Box 18, Item 1225: Movements

Title

Box 18, Item 1225: Movements

Subject

Printout, undated.

Description

One of seven papers digitised from item 1225.

Creator

Source

The University of Queensland's Richard Sylvan Papers UQFL291, Box 18, Item 1225

Contributor

This item was identified for digitisation at the request of The University of Queensland's 2020 Fryer Library Fellow, Dr. N.A.J. Taylor.

Rights

For all enquiries about this work, please contact the Fryer Library, The University of Queensland Library.

Format

[2] leaves. 1.37 MB.

Type

Manuscript

Text

MOVEMENTS
New social movements along with, and in partial contrast with, new politics and past­
materialism as a quasi-technical term in political science and sociology. Like the others, it is

an ill-defined term. Among the problems is the extreme slackness of identity criteria, so it is

too often impossible to know when one has one.1 The terms are regularly introduced as if it

was known what was meant (this is a widespread intellectual sin; the legitimate end of
Wittgenstein's campaign against technical terms in philosophy).
A major problem with the political social science investigations so far is that the

classification of movements is too coarse-grained, and that when subclassifications are made
there are not in terms of movements. For example, the broad environmental movement, the

level movements is sifted down to, jets analysed in a typology, of shades of green, not into
submovements.
A movement involves action and/ or a diseration to action in a concerted direction by a

group of engaged members

type of intensional set-like objects
OED. ‘series of actions and endevours of a body of persons for special object’

WRONG CATEGORY, otherwise Not bad.
What is the movement though?
Extent of doctrine socialism/ anarchism without doctrine
knowing how
without knowing that or theory

practice

without

theory

e.g. golf, most stickingls language.
Deep ecology attempt to shed doctrine; empasis on movement. Doctrine involved that of sub­
social paradigm (model).

Further features of a movement:
• a certain duration. An action group that form for a short time purpose, holds a

single parade, achieves its objective and dissolves, it not a movement. These are numerous

short-lived action groups that do not rate as movement, and which need not be categorised or

listed.
• a certain integration. of members. Although there is now a widespread push for

sustainable development (and attempts by many governments to coopt and neutralise

environmental activity in this way), there is no sustainable development movement. That is

not just because of the multiplicity of objectives subsumed under the smooth synthesized
“objective”, but because there is no due integration, no appropriate organisation of adherents.

Deep ecology is now a movement; it was it when Naess first presented it as one.

1

A hyporduct is that post-materialism, usually taken as a single stock-of-affairs, splits into
several.

2

Environmental movements in Australia. The Australia-wide environmental organisations are
not movements, but there are movements within or associated with them. The big four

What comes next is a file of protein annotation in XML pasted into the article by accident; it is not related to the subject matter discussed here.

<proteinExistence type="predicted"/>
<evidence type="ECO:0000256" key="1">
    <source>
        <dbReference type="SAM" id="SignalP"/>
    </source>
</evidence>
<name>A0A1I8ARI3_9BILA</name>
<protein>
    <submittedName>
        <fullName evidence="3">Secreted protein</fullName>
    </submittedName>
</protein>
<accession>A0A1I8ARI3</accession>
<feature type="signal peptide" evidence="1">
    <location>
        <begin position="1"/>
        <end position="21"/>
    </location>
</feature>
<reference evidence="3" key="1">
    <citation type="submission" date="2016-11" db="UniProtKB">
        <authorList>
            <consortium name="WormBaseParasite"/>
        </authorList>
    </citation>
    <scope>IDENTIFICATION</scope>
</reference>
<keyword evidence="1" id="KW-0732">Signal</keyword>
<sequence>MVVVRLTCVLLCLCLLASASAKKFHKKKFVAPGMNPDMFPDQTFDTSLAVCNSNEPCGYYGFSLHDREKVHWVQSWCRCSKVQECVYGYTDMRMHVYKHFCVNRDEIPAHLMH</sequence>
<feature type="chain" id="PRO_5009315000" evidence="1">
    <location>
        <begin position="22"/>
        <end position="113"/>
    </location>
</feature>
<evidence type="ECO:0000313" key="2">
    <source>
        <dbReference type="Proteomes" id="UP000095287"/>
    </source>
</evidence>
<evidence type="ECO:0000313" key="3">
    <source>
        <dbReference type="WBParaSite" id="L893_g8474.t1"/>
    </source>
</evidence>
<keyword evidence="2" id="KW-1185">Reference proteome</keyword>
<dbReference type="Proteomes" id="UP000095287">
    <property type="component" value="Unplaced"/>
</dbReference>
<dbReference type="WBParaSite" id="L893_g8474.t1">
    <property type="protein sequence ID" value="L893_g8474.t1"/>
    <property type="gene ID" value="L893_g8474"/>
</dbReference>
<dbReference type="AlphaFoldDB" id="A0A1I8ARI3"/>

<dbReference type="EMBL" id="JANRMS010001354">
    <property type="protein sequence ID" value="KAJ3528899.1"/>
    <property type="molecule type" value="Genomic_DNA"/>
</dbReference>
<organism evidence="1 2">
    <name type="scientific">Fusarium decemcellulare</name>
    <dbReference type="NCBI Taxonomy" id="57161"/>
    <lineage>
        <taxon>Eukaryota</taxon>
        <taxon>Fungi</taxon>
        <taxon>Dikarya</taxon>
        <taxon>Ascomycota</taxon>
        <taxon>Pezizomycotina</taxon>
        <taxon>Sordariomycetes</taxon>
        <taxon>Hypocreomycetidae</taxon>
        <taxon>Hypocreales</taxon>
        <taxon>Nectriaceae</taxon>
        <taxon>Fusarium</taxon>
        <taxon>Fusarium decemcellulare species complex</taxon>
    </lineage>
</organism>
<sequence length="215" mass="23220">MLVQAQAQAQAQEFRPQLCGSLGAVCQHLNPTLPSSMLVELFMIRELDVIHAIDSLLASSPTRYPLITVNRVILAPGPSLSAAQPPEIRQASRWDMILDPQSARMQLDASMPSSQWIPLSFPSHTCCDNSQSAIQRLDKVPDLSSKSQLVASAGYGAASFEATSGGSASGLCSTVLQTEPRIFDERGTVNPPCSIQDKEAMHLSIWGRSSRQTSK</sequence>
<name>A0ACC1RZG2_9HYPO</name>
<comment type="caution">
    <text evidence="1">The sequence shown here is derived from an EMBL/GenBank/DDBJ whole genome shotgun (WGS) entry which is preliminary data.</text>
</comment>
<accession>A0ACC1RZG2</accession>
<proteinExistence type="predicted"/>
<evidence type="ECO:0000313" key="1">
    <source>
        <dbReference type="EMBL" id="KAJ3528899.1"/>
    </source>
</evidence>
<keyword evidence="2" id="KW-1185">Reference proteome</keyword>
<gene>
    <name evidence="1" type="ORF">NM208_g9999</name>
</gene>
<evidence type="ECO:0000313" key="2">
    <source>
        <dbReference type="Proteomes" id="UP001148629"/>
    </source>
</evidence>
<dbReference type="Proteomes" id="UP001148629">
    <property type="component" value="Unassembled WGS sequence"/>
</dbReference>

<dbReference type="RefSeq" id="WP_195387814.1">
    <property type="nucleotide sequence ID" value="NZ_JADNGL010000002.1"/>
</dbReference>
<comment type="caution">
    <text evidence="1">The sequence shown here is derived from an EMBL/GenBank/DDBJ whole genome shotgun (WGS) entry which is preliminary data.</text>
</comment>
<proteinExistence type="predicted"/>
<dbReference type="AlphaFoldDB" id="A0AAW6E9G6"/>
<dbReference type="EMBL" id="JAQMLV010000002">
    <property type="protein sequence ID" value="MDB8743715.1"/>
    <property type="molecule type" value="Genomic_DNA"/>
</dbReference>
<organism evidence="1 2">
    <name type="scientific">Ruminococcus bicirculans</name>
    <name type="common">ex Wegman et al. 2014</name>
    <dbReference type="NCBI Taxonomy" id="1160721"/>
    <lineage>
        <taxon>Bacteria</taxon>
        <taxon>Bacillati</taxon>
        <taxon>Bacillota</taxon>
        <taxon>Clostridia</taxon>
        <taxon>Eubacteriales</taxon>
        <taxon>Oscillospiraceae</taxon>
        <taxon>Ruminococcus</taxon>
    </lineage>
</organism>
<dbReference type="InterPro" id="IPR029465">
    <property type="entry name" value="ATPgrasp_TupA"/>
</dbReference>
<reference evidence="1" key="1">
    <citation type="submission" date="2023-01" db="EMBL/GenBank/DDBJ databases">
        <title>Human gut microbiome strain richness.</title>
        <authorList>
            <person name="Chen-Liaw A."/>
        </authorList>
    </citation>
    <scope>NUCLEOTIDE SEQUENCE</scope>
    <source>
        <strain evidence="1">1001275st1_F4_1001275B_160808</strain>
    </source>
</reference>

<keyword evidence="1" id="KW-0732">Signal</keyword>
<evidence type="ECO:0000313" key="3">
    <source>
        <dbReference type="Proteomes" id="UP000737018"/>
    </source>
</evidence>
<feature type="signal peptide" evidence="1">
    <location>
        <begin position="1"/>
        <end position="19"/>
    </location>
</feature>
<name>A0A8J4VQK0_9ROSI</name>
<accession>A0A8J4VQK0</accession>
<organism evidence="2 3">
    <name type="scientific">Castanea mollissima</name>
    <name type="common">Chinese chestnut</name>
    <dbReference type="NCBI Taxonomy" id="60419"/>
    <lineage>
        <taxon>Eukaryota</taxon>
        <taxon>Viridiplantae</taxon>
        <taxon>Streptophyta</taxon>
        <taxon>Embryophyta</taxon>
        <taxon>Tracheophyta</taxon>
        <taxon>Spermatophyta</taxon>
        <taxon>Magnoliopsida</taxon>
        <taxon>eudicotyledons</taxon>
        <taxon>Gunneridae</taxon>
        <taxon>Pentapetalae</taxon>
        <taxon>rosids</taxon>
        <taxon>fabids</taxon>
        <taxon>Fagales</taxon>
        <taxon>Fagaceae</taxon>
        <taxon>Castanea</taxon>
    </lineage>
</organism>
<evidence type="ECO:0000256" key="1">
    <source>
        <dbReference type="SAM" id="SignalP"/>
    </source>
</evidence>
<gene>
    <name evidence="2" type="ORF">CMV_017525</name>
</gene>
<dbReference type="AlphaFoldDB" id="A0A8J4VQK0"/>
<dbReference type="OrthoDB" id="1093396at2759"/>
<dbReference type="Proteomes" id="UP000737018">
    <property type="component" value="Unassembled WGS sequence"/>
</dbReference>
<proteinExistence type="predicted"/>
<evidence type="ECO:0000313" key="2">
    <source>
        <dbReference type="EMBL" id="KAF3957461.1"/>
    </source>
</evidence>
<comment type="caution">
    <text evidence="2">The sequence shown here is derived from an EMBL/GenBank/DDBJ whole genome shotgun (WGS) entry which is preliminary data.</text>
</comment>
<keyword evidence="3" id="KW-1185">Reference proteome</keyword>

organisations, of which ACF is still the largest are
ACF
range of objects

Greenpeace

branches

local

Wilderness Society
specific object
WWOrganisation
Friends of the Earth which used to be a significant organisations, and still runs a national
journal Chain Reaction, for fullen into decline. All these organisations are presently under

pressure from declining membership and declining funding.
Advocacy groups
• Regionally - linked “advocacy” groups: Some of these groups are spread (e.g. over

a whole state); perhaps zeroing in on local issues in campaigns, some are local, sare are in

between. Examples include: National Parks, Wilderness Societies, Heritage Groups, Forestry
coalitions (e.g. SE forestry coalition which is composed of smaller local movements). Anti­

freeway and public transport groups,...
• Non-rigionally-linked groups. These are of course contingently tied to actiosn and
campaigns at various locations. Important examples include animal-concerned groups:

animal preservation and conservations groups, animal liberation.
Practice groups
• Lifestyle groups. There are several strands within the broad commune movement,

which is alive and for the most part thriving in Australia (by contrast with other countries

where is was initiated).
• Issue groups, include
^forestry, forest restoration and tree planting groups, such as nationally Greening

Australia regionally bush regeneration groups and independently many local planting and
restoration schemes from local councils down to ornamental rainforest gardens. Earlier there

was a native garden movement, fostered by organisations for growing native plants.
• sustainable and organic agriculture groups. There are several different groups,
depending on the (production) methods allowed*.
Prominent among these is the permaculture (abbreviating “permanent agriculture”)

movement, which plans an integrated agrucultural system perannual food producing plants

rather than annuals.
• alternative energy groups
• ‘Spiritual’ with ritual and ceremony, worship of the Earth, including Council of AllBeing, Re Earthly Homage to Gaia.

Collection

Citation

Richard Sylvan, “Box 18, Item 1225: Movements,” Antipodean Antinuclearism, accessed February 22, 2024, https://antipodean-antinuclearism.org/items/show/183.

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